More than two in five pregnant women and new mothers face some form of discrimination at work linked to motherhood, according to the Dutch human rights council College voor de Rechten van de Mens.
In its latest four-yearly report, the organisation concludes there has been no improvement since 2012. In total, 1,100 women who had given birth within the last four years took part in the research survey.
‘Pregnancy-related discrimination remains a major problem in the Dutch jobs market,’ the council said. ‘More needs to be done to tackle this stubborn problem.’
One in five women said they suspected they had been rejected for a job because they were either pregnant, had a child or wanted to have children, while one in five had specifically been told this was the case, the report said.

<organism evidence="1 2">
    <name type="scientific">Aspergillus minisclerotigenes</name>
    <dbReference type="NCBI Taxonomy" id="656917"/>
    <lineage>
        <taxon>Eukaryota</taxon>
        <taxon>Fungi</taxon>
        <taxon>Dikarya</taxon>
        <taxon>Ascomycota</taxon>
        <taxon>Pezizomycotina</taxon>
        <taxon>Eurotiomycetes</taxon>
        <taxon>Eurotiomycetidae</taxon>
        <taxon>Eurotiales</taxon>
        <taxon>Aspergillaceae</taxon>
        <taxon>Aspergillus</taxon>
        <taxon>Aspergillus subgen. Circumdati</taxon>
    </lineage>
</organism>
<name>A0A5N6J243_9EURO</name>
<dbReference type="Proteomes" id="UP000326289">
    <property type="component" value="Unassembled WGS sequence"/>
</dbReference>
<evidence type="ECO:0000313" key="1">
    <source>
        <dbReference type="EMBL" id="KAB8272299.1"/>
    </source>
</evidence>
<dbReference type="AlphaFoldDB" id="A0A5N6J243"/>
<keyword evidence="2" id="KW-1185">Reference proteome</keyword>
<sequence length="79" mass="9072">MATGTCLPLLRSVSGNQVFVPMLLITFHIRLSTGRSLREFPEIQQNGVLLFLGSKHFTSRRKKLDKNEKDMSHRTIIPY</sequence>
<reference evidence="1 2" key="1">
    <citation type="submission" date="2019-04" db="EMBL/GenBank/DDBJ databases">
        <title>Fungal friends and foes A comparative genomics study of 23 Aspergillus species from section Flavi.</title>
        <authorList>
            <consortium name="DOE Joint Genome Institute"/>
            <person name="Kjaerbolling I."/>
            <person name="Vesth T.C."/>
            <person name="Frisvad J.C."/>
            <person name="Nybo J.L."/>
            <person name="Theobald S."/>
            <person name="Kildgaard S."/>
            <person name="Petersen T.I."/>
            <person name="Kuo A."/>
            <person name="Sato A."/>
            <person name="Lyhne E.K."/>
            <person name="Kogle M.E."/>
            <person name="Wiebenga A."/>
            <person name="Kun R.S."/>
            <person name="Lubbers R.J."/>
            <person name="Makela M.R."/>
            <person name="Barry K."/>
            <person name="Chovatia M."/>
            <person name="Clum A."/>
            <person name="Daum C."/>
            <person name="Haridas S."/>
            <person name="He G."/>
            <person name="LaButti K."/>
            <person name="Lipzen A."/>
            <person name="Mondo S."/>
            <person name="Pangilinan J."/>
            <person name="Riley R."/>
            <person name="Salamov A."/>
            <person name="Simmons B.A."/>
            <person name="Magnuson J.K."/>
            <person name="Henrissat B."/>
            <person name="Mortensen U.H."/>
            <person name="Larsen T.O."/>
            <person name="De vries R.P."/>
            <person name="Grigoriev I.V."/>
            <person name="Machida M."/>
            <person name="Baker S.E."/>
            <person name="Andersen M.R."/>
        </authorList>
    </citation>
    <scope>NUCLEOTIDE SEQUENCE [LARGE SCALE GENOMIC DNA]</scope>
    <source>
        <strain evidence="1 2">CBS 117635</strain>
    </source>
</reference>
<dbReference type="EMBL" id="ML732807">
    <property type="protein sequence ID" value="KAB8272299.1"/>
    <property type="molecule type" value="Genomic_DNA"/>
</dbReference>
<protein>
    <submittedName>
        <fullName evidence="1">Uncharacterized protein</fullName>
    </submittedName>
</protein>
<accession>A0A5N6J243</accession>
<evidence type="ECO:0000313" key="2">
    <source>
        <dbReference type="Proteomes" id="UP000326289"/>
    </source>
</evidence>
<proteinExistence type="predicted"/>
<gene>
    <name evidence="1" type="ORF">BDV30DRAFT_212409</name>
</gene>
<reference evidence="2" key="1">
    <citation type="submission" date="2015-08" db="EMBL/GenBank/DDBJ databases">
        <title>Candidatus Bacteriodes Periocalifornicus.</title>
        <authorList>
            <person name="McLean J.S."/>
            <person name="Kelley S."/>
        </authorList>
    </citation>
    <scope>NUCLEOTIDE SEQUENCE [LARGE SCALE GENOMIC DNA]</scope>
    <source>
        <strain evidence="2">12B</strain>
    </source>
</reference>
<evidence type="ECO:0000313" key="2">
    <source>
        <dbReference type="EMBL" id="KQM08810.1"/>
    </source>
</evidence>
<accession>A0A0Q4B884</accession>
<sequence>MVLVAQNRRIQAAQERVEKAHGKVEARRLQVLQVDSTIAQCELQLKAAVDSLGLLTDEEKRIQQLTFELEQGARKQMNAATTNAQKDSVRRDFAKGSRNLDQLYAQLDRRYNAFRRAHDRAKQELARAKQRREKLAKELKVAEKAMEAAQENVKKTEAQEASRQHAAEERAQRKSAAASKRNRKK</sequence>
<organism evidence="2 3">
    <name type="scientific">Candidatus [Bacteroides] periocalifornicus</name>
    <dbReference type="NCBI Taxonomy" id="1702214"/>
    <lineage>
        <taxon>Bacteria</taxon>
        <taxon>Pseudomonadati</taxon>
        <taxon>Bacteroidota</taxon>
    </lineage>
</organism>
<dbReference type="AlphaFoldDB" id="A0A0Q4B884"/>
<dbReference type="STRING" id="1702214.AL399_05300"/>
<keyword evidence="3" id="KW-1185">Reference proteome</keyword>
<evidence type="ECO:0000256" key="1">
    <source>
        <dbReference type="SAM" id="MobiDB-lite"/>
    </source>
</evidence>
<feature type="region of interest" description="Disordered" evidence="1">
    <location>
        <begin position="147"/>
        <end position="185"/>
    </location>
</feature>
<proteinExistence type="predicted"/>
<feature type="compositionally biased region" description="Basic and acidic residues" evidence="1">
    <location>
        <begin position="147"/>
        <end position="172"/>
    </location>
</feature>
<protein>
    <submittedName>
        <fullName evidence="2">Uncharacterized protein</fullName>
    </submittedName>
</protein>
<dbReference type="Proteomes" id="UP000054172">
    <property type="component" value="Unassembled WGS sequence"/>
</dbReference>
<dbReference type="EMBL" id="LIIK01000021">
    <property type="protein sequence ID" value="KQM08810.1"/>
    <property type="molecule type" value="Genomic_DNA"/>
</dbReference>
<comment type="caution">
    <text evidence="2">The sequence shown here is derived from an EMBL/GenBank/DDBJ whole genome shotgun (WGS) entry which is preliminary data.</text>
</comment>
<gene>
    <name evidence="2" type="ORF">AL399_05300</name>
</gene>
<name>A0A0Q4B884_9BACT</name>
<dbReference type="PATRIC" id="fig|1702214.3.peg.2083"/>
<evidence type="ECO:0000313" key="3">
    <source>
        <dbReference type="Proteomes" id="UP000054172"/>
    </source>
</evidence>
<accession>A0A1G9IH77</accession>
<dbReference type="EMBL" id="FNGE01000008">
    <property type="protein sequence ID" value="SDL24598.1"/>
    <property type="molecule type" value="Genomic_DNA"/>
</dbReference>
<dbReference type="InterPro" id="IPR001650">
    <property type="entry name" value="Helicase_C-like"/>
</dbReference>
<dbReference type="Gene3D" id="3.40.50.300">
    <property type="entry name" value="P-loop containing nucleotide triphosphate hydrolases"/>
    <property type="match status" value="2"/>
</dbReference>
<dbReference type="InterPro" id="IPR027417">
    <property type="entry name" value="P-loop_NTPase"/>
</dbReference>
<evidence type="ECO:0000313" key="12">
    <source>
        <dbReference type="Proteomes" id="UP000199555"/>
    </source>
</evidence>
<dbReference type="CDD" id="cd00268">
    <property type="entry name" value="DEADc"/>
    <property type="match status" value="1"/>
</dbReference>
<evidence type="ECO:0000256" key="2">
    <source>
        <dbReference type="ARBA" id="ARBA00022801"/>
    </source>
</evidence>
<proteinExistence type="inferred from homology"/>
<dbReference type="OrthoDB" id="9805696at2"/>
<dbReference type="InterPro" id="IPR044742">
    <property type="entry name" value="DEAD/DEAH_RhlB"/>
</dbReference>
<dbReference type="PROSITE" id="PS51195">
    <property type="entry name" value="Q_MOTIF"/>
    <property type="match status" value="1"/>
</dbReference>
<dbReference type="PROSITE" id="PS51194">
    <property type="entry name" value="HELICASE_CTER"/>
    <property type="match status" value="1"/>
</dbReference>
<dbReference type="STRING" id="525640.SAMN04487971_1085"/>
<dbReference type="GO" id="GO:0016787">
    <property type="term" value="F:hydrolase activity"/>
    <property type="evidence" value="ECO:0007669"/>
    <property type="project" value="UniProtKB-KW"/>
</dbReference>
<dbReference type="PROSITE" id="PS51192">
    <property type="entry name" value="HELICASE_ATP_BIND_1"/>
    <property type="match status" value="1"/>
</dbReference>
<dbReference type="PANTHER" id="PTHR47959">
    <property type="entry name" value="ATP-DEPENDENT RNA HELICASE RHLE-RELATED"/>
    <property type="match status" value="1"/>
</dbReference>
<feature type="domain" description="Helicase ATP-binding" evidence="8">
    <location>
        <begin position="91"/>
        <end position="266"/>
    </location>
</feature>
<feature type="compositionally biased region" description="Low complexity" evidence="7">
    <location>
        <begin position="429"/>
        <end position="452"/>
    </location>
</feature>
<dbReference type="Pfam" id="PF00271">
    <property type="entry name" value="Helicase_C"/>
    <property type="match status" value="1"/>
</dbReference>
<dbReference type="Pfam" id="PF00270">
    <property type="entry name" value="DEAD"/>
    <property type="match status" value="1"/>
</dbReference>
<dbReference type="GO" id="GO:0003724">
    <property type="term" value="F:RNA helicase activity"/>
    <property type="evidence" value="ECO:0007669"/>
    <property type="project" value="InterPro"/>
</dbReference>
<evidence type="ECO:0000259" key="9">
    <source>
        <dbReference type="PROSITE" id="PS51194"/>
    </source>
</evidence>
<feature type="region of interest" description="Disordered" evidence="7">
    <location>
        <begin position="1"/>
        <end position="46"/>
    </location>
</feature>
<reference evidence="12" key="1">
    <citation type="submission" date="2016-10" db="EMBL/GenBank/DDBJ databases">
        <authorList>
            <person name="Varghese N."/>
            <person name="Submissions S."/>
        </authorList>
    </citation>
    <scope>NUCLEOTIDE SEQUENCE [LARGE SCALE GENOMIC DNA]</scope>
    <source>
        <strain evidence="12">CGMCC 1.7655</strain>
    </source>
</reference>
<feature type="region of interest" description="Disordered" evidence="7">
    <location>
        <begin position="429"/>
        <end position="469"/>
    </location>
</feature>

Almost half the women surveyed who had a temporary employment contract said their contracts were either not renewed or not converted into permanent jobs after pregnancy. And a quarter of women also said they suspected that they had not been given promotion or a pay rise because they were pregnant.
Even though the problem appears to be widespread, it is rarely reported, often because the women don’t realise they are being discriminated against at the time, the report said.
Just 11% of the women surveyed had reported the discrimination to the relevant authorities.
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